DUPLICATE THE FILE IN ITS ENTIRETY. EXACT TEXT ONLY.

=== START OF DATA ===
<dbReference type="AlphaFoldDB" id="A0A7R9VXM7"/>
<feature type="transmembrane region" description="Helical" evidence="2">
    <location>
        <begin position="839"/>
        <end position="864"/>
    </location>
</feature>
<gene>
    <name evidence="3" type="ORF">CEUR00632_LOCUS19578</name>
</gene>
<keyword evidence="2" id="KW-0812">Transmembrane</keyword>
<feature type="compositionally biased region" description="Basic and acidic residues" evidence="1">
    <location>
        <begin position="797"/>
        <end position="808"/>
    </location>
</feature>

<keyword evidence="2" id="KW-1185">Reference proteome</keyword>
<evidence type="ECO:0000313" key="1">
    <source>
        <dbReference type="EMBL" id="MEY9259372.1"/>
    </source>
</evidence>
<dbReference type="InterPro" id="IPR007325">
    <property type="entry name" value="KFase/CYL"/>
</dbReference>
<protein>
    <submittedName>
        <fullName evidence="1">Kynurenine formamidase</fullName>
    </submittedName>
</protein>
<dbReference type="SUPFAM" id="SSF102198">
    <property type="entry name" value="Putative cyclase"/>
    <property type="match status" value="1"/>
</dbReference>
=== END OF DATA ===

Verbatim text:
<dbReference type="AlphaFoldDB" id="A0A7R9VXM7"/>
<feature type="transmembrane region" description="Helical" evidence="2">
    <location>
        <begin position="839"/>
        <end position="864"/>
    </location>
</feature>
<gene>
    <name evidence="3" type="ORF">CEUR00632_LOCUS19578</name>
</gene>
<keyword evidence="2" id="KW-0812">Transmembrane</keyword>
<feature type="compositionally biased region" description="Basic and acidic residues" evidence="1">
    <location>
        <begin position="797"/>
        <end position="808"/>
    </location>
</feature>

<keyword evidence="2" id="KW-1185">Reference proteome</keyword>
<evidence type="ECO:0000313" key="1">
    <source>
        <dbReference type="EMBL" id="MEY9259372.1"/>
    </source>
</evidence>
<dbReference type="InterPro" id="IPR007325">
    <property type="entry name" value="KFase/CYL"/>
</dbReference>
<protein>
    <submittedName>
        <fullName evidence="1">Kynurenine formamidase</fullName>
    </submittedName>
</protein>
<dbReference type="SUPFAM" id="SSF102198">
    <property type="entry name" value="Putative cyclase"/>
    <property type="match status" value="1"/>
</dbReference>